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Bebop Spoken There

Piers Paul Read: "Bruce Reynolds and Biggs shared an interest in Sex, Jazz and Hemingway." - (The Train Robbers by Piers Paul Read, Coronet Books 1979.)

George Shearing: "Speaking about Johann Sebastian Bach I think he'd be a real jazzer if he were alive today. I mean any man who has two wives, twenty kids, gets kicked out of the church for being too harmonically radical and drinks beer can't be all wrong can he?" - (Crescendo March 1984.)

Submissions for review

Whilst we appreciate the many emails, texts, messages and other communications we receive requesting album/gig reviews on BSH, regrettably, we are unable to reply to all of them other than those we are able to answer with a positive response.
Similarly, CDs received by post will only be considered if accompanied by sufficient background material.
Finally, bear in mind that this is a jazz-based site when submitting your album.
Lance

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If you experience any problems posting a comment, as I understand some readers are, then email it to me direct, stating which post your comment relates to - lanceliddle@gmail.com. Alternatively, try the Anonymous button but please sign your name!
Apologies for any inconvenience, this is due to circumstances beyond my control.

Today Wednesday July 18

Afternoon

Vieux Carré Jazzmen - Cullercoats Crescent Club, 1 Hudleston, Cullercoats NE30 4QS. Tel: 0191 253 0242. 1:00pm. Free admission.

Evening

Take it to the Bridge - The Globe, 11 Railway Street, Newcastle NE4 7AD. 8:00pm. £1.00.

Gala Big Band: BRASS for Sir Bobby - Durham Miners’ Hall, Flass Street, Durham DH1 4BE. 7:30pm. £10 Durham Brass Festival.

Reel Brass + Shake ‘Em Up Jazz Band - Front Street, Chester le Street, Co. Durham DH3. 6:00-9:00pm. Free. Town centre street performance. Durham Brass Festival (Street Ceilidh).

Steve Glendinning & Paul Grainger - Dun Cow, Brandling Village, Jesmond, Newcastle NE2 4RS. 8pm. Free.

Big BRASS Bash - Timothy Hackworth Park, Shildon. 6:00-9:00pm. Free. Durham Brass Festival.

Northern Monkey Brass Band - Timothy Hackworth Park, Central Parade, Shildon DL4 1DL. 6:00-9:00pm. Free. Big BRASS Bash (Durham Brass Festival).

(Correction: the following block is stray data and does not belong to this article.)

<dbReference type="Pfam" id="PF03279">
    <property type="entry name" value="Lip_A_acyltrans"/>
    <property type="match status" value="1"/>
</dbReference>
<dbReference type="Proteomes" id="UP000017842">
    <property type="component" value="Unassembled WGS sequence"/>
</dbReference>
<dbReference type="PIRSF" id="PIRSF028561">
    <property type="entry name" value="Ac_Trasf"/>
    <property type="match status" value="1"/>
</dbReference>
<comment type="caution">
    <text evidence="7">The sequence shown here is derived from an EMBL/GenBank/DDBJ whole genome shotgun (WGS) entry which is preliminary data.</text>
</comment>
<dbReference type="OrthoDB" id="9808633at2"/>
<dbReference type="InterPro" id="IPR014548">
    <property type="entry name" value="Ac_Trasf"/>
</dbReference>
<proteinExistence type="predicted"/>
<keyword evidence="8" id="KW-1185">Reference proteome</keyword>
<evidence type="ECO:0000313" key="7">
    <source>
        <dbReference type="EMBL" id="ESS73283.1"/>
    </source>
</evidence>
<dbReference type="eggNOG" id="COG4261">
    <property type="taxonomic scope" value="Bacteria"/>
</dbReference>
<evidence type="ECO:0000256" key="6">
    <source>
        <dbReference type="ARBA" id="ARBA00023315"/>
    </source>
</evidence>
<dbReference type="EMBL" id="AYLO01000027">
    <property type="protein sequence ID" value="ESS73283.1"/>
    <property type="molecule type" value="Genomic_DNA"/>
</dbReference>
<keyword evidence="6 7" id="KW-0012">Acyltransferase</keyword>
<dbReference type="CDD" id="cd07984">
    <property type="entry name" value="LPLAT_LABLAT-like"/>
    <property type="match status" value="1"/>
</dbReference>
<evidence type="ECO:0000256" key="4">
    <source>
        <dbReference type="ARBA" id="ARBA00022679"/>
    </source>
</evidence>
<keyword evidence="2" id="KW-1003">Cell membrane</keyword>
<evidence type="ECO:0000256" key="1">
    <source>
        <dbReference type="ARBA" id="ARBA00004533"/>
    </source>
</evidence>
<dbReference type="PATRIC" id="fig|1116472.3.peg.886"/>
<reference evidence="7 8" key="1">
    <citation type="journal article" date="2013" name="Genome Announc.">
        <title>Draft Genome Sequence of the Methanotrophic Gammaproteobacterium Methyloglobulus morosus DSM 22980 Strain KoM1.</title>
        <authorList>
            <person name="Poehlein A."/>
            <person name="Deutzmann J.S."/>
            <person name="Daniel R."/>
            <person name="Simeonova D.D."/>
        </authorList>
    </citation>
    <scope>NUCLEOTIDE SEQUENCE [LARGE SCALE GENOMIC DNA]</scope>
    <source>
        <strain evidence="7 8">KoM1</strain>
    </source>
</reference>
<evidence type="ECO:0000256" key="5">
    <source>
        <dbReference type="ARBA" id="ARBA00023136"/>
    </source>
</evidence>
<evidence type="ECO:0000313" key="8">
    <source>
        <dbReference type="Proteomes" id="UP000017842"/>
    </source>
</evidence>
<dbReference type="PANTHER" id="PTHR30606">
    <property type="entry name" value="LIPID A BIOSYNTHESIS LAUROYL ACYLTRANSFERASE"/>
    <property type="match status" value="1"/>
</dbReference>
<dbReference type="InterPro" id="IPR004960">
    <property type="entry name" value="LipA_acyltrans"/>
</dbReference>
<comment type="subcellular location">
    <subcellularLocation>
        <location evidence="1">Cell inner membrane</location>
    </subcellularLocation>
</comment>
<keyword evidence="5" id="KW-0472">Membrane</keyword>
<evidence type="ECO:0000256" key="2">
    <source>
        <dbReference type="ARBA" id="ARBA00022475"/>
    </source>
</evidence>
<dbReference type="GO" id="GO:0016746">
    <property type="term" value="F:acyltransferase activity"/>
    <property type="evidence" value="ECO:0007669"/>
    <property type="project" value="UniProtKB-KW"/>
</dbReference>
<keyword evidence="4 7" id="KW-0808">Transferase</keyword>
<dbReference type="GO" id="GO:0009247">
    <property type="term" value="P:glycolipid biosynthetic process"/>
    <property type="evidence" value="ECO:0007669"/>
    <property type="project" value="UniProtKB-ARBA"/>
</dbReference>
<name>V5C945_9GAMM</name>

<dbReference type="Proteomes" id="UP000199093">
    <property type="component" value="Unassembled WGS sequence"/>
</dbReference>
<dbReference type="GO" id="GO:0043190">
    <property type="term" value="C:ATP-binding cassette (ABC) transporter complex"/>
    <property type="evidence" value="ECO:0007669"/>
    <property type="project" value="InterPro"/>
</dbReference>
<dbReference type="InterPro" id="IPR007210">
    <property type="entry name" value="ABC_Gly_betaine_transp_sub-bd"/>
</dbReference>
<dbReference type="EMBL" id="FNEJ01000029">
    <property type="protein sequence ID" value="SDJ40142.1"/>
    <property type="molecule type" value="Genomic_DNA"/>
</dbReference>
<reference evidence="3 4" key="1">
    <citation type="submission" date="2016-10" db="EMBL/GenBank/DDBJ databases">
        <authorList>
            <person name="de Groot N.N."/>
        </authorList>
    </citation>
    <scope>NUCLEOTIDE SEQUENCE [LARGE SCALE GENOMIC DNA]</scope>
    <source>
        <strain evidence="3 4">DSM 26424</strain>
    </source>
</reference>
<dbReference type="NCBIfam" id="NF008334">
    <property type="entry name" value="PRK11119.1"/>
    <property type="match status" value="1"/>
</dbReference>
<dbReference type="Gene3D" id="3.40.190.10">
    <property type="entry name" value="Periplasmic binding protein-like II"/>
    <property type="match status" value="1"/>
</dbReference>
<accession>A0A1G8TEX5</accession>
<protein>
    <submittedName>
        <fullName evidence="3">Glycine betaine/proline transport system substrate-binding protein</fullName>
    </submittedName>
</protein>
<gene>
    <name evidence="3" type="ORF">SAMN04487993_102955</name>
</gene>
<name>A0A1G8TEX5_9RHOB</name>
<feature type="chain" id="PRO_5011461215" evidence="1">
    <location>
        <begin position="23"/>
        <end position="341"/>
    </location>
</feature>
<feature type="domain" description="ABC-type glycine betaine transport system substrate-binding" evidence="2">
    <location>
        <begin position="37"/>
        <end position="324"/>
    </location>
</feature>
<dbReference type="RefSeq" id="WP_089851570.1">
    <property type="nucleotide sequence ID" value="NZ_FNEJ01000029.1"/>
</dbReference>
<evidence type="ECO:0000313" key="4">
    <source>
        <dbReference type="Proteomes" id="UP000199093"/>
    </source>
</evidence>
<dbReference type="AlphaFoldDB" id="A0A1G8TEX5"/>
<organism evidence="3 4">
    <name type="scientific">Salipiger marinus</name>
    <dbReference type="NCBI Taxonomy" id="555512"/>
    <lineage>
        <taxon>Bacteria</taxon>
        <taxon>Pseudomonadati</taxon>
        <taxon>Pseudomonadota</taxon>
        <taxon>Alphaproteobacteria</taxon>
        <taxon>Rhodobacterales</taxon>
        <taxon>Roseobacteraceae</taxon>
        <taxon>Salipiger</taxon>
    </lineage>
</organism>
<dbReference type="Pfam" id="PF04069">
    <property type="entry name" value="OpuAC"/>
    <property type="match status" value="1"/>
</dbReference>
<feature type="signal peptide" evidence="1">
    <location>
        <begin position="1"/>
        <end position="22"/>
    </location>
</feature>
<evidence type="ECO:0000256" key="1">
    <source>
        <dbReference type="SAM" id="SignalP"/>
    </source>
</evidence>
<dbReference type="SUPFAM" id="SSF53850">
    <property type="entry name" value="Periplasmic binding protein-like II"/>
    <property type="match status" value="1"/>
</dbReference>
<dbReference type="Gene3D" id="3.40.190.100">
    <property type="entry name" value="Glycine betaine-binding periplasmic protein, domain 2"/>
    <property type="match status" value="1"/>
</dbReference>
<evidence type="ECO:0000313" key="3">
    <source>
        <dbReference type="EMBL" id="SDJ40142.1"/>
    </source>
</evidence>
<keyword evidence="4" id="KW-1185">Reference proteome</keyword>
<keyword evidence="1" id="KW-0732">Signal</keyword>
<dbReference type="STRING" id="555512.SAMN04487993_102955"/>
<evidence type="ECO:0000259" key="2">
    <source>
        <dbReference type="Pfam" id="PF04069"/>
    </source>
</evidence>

Community Hall New Orleans Band - Springwell Village Community Venue, Fell Road, Springwell, Gateshead NE9 7RP. 8:15pm £3.00.

Moonshine Sessions - Billy Bootleggers, 28 Nelson Street, Newcastle NE1 5AN. 8:30pm. Free.

Tyne Valley Junior Jazz Ensemble + Tyne Valley Youth Big Band + Tyne Valley Big Band - Phoenix Club & Bar, Chisholm Place, Hexham NE46 1QL. 6:00pm. Donations.

To the best of our knowledge, details of the above events are correct but may be subject to alteration.

Sunday, July 27, 2014

CD (s) Review: Nina Simone - Original Album Series.

The Amazing Nina Simone  (1959); Nina Simone at Town Hall (1959); Forbidden Fruit (1960); Nina Simone Sings Ellington (1962); Folksy Nina (1964).
(Review by Debra M.)
This 5 CD collection  is a re-issue of Nina Simone’s early recordings with her first big label Colpix Records, which followed her debut LP ‘Little Boy Blue’ with Bethlehem Records.  Her impact had been such that, unusually, Colpix  gave her complete creative control.
The first album, issued in 1959 and recorded at the age of 26 with many years of performing behind her, is The Amazing Nina Simone, arranged & conducted by Bob Mersey. The range of material reflects her diverse musical influences and includes jazz standards, folk tunes and gospel.  The opening ballad Blue Prelude is a compelling  reminder of the  unique timbre of Nina Simone’s voice. Her delivery  is melancholy and haunting, and this expressive, subtle style provides another highlight  in  It Might As Well Be Spring.